When you are looking your children in the eye in the future, or when you are at the end of your life, you want to look back on your life and know that at a very important moment, when I had the opportunity to make the right decisions, I did so, even knowing there were negative consequences.
— Lieutenant Ehren Watada, June 7, 2006
Ehren Watada’s moment of truth comes February 5, 2007. As the first commissioned officer to publicly refuse deployment to Iraq, that’s the day he faces a court martial for his stance against the war. The proceedings impact not only the young Hawaiian’s life, but the moral compass of the United States as well.
Watada isn’t opposed to the military, or wars in general. Having joined the army in 2003 “out of a desire to protect our country,” he served with distinction in Korea before preparing to deploy to the Middle East. He believes the present war in Afghanistan is justified by the attacks of September 11, and even offered to fight in that theater for the duration of his service requirement. But the legality of American involvement in Iraq isn’t in question to him — as far as the lieutenant is concerned, what we’re doing over there breaks many laws.
“The war was based on false pretenses,” asserted Watada in 2006. ” If the president tells us we are there to destroy Saddam’s weapons of mass destruction, and there are none, why are we there? Then the president said Saddam [Hussein] had ties to al-Qaeda and September 11. That allegation has been proven to be false, too. So why are we going there?
“[The] Iraq war is not legal according to domestic and international law. It violates the Constitution and the War Powers Act, which limits the president in his role as commander in chief from using the armed forces in any way he sees fit. The UN Charter, the Geneva Convention, and the Nuremberg principles all bar wars of aggression.
“There is no justification for why we are there or what we are doing.”
Watada is echoing what many before him have said. Unfortunately, he’s done so while in uniform — and that carries a heavy price tag. Furthermore, Watada is not seeking conscientious-objector status; he’s forcing the legality of several wars and the actions of a sitting President of the United States into open court. This all but assures a stiff punishment, as the status quo is not something that likes to be disrupted.
After all, getting the courts to declare a war illegal is bad for public relations.
Watada’s defense, as outlined above, has merit in the court of common sense. Invoking Nuremberg sends a powerful message, as the aftermath of World War II established a soldier’s duty to refuse orders he considered illegal or immoral. (American military ostensibly operate under this belief as part of the Uniform Code of Military Justice.) And given the long list of lies promulgated by the Bush adminstration, chief of which are the ones that led us to attack Iraq in the first place, the government’s case is on very shaky ground.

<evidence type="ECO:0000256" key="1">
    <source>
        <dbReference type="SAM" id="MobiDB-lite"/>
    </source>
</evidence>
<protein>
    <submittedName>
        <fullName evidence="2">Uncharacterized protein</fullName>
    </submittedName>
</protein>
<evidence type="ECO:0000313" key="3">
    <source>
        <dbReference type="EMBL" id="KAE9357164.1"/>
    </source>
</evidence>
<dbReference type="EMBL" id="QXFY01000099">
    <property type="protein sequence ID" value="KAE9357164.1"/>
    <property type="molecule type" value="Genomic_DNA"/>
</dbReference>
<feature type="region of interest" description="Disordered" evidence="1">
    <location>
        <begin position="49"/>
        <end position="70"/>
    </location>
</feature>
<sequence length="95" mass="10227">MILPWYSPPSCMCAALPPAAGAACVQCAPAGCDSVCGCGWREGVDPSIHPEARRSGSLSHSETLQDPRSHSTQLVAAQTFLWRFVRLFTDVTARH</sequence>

So how does the judiciary level the playing field in favor of perpetual war? By stripping the defendant of his constitutional rights.
When Watada faces prosecution on February 5, he will be unable to assert free speech in questioning the legality of the war and is forbidden from using Nuremberg laws as defense. Watada’s entire argument rests on the fact that troops are bound to serve honorably and follow lawful orders, and that the Iraq war is a hodgepodge of neither. By denying his defense, the court martial will not just be a kangaroo court with a predestined outcome straight from the decaying remains of the Soviet system; it also signals the death knell for servicemen of their protections as granted by the Constitution.
“All you readers wearing the uniform, sorry to say but apparently you are not Americans any more,” says pundit Mike Rivero. “The Bill of Rights does not apply to you. So go out there and get killed to preserve, protect, and defend the Constitution against all enemies both foreign and domestic.”
In all likelihood, Watada will be sentenced to six years in prison for refusing to deploy as well as for conduct unbecoming an officer and a gentleman. Conduct unbecoming. Consider that urging one’s fellow Americans to stand up, to voice their conscience, to refuse to put themselves in harm’s way for a lie is honorable and becoming an officer. You’ll then realize how political and self-serving this trial is.
“He’s not doing anything other than saying things he believes to be true, and that we believe are true,” says Watada defense attorney Eric Seitz. “This makes it that much clearer that this is just a political prosecution, and that’s really all this case has been about from the beginning.”
If Watada is convicted, the United States should drop any pretense of living in a global world. If we cannot abide by rules set down in response to Nazi atrocity, or follow the UN charter we helped create, what’s the point? Why give an inkling of compassion? Why obey any law? If they can be rewritten at the whim of those in power to suit their needs, why not just declare this country as one ruled by the shifting sands of anarchy? We clearly aren’t ruled by anything or anyone sane.
I’ve read editorials condemning Ehren Watada as both a deserter and a shame on the Japanese-American community. Others think a court martial is too good for him, that he should be tried for mutiny and executed. Whatever the result, while the rest of us are banging our heads against the wall trying to rationalize why we accept the fascism sweeping federal government, he’ll be able to look at himself in the mirror and know he made the right decision.
Even if the mirror is inside a prison cell.